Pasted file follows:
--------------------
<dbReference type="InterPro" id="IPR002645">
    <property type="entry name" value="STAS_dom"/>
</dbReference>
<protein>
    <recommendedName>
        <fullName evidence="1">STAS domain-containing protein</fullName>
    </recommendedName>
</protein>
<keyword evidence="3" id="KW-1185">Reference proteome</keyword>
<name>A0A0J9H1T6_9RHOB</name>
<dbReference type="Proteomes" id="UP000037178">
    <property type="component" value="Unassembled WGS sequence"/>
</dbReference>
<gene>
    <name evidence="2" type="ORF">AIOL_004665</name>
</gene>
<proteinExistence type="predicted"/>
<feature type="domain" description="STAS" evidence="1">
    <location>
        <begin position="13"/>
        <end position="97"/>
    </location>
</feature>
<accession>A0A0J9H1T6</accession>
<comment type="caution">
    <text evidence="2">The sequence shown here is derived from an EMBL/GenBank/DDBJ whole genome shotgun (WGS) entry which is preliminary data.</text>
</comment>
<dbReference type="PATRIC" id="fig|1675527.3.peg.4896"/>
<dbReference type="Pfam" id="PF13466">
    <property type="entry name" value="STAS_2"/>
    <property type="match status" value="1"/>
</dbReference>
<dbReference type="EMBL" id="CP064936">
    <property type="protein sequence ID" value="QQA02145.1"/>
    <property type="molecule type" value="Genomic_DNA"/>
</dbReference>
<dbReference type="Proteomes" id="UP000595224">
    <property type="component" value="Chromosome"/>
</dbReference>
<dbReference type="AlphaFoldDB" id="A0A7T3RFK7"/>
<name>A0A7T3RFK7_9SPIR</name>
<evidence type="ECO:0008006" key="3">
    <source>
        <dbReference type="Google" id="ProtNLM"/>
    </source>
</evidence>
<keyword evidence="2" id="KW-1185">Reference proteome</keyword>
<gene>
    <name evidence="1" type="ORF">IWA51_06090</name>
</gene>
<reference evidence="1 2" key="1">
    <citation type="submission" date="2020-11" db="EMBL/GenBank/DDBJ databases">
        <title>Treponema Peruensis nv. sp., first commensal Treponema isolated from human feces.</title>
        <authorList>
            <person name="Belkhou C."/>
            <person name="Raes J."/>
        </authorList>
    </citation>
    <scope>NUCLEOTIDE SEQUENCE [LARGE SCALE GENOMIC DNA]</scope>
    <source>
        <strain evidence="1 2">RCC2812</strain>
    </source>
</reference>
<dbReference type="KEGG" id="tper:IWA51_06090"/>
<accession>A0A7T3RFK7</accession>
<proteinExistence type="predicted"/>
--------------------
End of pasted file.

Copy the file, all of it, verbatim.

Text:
<dbReference type="InterPro" id="IPR002645">
    <property type="entry name" value="STAS_dom"/>
</dbReference>
<protein>
    <recommendedName>
        <fullName evidence="1">STAS domain-containing protein</fullName>
    </recommendedName>
</protein>
<keyword evidence="3" id="KW-1185">Reference proteome</keyword>
<name>A0A0J9H1T6_9RHOB</name>
<dbReference type="Proteomes" id="UP000037178">
    <property type="component" value="Unassembled WGS sequence"/>
</dbReference>
<gene>
    <name evidence="2" type="ORF">AIOL_004665</name>
</gene>
<proteinExistence type="predicted"/>
<feature type="domain" description="STAS" evidence="1">
    <location>
        <begin position="13"/>
        <end position="97"/>
    </location>
</feature>
<accession>A0A0J9H1T6</accession>
<comment type="caution">
    <text evidence="2">The sequence shown here is derived from an EMBL/GenBank/DDBJ whole genome shotgun (WGS) entry which is preliminary data.</text>
</comment>
<dbReference type="PATRIC" id="fig|1675527.3.peg.4896"/>
<dbReference type="Pfam" id="PF13466">
    <property type="entry name" value="STAS_2"/>
    <property type="match status" value="1"/>
</dbReference>
<dbReference type="EMBL" id="CP064936">
    <property type="protein sequence ID" value="QQA02145.1"/>
    <property type="molecule type" value="Genomic_DNA"/>
</dbReference>
<dbReference type="Proteomes" id="UP000595224">
    <property type="component" value="Chromosome"/>
</dbReference>
<dbReference type="AlphaFoldDB" id="A0A7T3RFK7"/>
<name>A0A7T3RFK7_9SPIR</name>
<evidence type="ECO:0008006" key="3">
    <source>
        <dbReference type="Google" id="ProtNLM"/>
    </source>
</evidence>
<keyword evidence="2" id="KW-1185">Reference proteome</keyword>
<gene>
    <name evidence="1" type="ORF">IWA51_06090</name>
</gene>
<reference evidence="1 2" key="1">
    <citation type="submission" date="2020-11" db="EMBL/GenBank/DDBJ databases">
        <title>Treponema Peruensis nv. sp., first commensal Treponema isolated from human feces.</title>
        <authorList>
            <person name="Belkhou C."/>
            <person name="Raes J."/>
        </authorList>
    </citation>
    <scope>NUCLEOTIDE SEQUENCE [LARGE SCALE GENOMIC DNA]</scope>
    <source>
        <strain evidence="1 2">RCC2812</strain>
    </source>
</reference>
<dbReference type="KEGG" id="tper:IWA51_06090"/>
<accession>A0A7T3RFK7</accession>
<proteinExistence type="predicted"/>